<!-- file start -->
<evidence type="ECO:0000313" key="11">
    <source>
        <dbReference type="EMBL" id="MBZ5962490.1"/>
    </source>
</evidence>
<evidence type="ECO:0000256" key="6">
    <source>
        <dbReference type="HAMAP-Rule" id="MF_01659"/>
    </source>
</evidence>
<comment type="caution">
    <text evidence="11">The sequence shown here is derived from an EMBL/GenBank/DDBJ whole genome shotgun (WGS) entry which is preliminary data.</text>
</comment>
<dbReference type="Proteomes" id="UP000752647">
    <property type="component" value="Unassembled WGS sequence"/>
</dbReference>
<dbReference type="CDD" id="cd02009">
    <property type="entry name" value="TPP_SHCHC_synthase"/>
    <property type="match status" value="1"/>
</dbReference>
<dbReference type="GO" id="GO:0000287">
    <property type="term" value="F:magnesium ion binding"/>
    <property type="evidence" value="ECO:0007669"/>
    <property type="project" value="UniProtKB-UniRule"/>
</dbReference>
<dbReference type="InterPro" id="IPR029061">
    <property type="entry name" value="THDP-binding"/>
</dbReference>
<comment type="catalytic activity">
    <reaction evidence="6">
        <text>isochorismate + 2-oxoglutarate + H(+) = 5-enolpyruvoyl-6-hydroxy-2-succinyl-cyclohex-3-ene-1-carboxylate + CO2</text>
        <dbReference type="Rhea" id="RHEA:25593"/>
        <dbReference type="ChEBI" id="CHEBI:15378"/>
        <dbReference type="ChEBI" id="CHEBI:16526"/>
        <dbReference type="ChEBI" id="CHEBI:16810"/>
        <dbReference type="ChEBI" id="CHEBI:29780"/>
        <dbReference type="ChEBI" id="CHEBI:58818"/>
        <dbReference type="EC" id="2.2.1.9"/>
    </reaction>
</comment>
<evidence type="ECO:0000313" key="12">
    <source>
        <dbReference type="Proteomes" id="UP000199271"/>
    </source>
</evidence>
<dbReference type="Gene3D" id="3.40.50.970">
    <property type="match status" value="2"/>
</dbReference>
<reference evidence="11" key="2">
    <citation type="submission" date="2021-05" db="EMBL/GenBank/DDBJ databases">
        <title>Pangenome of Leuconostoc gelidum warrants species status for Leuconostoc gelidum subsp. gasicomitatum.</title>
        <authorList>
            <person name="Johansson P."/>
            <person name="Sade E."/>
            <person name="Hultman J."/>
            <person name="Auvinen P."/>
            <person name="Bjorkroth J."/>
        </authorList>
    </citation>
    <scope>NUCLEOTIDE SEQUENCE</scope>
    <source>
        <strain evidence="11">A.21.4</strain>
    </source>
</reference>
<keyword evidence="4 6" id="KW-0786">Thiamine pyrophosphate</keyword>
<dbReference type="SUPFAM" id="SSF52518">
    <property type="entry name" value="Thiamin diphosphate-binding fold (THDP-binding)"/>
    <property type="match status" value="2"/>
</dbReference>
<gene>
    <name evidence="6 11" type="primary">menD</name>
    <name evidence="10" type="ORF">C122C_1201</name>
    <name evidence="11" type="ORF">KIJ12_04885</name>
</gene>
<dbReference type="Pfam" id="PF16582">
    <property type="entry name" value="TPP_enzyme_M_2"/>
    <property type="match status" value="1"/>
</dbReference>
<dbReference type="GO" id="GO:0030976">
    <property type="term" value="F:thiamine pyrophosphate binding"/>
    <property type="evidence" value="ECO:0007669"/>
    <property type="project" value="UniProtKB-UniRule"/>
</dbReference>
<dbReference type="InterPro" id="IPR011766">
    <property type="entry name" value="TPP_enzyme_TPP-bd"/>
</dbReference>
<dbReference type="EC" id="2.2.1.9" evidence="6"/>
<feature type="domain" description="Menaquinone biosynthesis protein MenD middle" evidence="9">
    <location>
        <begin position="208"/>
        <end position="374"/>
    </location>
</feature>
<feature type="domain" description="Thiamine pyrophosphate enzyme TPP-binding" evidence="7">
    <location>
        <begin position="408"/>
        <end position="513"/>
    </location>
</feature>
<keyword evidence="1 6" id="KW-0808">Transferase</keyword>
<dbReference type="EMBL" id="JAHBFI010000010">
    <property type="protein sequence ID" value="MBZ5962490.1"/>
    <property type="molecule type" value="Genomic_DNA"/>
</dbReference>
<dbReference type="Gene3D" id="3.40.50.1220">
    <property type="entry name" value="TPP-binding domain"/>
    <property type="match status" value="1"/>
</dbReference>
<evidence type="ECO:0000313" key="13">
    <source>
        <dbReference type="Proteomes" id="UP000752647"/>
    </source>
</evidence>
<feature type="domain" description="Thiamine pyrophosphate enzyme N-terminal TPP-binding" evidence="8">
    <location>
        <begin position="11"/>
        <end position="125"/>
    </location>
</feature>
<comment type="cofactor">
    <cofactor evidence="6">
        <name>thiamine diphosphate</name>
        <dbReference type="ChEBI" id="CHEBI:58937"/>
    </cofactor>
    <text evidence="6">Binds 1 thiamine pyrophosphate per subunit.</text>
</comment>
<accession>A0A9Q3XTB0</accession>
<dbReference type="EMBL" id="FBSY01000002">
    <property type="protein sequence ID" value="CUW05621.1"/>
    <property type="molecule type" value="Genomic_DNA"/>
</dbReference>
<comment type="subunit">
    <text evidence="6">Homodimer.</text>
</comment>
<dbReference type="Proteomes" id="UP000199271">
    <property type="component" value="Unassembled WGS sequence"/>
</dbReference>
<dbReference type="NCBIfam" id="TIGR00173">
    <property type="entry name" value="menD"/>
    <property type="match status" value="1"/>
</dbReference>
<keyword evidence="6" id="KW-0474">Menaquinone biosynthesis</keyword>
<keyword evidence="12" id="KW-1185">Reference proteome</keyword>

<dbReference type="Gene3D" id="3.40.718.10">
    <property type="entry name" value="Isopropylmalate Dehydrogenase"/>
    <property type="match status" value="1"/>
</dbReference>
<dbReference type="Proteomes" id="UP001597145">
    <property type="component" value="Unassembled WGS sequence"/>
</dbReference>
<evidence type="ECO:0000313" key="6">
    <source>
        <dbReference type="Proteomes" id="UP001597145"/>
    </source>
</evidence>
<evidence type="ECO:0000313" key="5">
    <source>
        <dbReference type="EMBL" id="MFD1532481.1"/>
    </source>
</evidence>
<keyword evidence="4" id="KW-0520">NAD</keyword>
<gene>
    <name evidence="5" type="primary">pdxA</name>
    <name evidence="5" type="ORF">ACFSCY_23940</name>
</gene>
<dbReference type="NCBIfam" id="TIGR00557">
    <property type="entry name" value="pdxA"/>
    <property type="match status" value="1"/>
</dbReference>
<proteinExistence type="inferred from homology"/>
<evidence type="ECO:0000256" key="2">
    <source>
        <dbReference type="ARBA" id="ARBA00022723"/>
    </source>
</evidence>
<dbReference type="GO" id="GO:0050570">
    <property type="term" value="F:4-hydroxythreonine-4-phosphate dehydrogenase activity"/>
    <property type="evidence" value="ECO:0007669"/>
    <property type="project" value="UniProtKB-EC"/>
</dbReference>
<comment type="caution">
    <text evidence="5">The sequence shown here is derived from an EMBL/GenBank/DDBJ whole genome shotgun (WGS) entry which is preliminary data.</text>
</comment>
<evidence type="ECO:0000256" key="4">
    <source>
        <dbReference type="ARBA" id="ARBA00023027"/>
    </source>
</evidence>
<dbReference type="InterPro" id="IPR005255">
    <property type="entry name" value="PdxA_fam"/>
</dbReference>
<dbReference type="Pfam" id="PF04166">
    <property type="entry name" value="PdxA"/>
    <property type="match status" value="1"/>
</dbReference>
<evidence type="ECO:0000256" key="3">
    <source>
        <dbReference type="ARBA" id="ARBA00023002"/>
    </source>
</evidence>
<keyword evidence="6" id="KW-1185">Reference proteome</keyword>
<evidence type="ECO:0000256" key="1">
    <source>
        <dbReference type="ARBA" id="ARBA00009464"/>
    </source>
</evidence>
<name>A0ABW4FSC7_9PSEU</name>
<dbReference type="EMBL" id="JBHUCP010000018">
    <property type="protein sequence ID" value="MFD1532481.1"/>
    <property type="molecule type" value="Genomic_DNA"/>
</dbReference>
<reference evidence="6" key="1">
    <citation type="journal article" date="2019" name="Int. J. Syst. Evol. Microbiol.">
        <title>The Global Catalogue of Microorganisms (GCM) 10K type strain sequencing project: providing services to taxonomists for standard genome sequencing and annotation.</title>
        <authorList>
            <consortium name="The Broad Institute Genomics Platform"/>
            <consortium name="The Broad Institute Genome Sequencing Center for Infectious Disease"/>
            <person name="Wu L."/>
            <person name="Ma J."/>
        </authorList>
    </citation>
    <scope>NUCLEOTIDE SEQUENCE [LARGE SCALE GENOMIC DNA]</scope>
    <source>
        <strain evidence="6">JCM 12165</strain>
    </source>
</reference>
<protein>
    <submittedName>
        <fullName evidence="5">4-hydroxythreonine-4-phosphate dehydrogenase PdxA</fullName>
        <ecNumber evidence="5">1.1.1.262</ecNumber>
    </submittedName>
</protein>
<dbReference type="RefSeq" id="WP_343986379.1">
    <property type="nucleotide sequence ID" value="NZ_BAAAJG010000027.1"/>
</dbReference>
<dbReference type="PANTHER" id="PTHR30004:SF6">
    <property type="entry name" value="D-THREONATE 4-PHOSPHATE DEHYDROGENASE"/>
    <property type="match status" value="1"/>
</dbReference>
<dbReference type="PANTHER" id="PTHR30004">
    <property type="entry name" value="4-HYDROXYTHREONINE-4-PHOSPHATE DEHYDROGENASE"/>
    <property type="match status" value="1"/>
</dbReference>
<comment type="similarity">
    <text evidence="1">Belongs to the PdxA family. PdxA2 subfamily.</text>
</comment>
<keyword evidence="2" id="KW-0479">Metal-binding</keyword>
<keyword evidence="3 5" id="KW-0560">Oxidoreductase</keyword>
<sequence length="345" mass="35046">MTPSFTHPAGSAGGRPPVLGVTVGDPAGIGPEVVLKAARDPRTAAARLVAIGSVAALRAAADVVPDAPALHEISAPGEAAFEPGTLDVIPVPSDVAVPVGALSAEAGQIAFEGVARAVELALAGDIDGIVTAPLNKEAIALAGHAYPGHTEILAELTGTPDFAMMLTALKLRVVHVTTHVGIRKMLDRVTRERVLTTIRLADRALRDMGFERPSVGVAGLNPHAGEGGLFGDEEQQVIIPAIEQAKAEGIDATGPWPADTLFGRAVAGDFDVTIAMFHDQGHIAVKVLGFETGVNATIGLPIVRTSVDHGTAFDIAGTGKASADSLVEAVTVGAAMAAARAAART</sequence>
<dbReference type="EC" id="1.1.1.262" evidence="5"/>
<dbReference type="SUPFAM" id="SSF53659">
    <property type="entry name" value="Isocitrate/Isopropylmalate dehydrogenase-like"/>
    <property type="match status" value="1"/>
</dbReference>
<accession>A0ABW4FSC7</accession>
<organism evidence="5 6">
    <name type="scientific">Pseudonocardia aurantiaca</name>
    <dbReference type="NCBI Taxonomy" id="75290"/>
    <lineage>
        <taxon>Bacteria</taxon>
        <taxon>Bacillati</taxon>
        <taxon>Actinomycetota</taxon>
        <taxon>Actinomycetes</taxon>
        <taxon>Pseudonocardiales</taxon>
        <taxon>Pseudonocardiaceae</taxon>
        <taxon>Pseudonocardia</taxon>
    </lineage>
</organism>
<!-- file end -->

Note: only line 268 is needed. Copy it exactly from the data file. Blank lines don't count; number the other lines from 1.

</organism>